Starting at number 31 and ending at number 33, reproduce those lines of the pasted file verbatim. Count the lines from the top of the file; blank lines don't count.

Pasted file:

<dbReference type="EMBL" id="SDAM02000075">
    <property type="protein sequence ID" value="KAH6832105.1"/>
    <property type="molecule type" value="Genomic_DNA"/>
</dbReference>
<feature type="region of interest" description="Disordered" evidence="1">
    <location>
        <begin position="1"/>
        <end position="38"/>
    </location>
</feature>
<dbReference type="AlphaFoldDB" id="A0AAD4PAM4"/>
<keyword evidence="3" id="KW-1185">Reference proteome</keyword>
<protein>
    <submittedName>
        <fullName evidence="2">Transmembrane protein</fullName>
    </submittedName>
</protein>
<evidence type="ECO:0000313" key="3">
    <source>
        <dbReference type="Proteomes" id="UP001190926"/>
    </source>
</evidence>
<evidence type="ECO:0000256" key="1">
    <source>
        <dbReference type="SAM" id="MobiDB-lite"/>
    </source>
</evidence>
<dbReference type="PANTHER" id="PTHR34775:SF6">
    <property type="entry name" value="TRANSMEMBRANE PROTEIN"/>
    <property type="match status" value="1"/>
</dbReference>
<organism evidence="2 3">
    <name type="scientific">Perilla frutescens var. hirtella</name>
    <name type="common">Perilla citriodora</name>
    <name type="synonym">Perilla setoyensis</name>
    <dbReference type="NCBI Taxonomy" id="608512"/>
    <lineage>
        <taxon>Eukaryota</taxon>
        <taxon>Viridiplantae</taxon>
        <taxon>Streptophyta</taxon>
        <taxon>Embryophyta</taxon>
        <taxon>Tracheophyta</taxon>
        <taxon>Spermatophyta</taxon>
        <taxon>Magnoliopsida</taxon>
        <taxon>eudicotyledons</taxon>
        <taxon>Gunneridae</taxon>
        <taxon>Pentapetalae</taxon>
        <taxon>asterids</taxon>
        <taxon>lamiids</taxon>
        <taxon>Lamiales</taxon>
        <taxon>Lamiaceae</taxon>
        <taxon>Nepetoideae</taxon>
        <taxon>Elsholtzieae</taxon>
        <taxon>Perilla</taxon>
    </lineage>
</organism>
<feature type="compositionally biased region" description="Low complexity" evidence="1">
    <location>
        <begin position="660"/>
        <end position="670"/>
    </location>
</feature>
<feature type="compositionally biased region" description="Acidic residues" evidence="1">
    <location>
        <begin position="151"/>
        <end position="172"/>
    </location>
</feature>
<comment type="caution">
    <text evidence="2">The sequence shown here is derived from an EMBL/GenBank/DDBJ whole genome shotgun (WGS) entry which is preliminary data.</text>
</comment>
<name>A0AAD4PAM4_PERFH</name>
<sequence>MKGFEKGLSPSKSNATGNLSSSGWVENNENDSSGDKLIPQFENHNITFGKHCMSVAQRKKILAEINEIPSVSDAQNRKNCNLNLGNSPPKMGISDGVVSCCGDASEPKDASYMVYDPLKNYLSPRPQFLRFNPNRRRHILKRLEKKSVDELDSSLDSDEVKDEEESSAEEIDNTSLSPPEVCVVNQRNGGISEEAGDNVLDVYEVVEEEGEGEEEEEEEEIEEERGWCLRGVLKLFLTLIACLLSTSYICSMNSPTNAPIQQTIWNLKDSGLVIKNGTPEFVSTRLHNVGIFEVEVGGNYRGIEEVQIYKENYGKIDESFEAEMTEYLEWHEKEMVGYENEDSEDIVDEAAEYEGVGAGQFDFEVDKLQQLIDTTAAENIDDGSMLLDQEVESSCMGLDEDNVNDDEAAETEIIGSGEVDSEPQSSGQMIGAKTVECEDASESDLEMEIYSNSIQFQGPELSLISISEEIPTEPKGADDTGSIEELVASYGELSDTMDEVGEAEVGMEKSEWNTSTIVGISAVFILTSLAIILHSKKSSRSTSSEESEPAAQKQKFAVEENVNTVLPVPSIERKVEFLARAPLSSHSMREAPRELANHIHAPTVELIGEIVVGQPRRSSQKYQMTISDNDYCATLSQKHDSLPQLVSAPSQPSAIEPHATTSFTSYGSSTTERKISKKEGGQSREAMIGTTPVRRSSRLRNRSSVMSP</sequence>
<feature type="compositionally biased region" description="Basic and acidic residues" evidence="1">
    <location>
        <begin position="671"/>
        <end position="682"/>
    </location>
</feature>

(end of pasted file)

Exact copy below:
</dbReference>
<organism evidence="2 3">
    <name type="scientific">Perilla frutescens var. hirtella</name>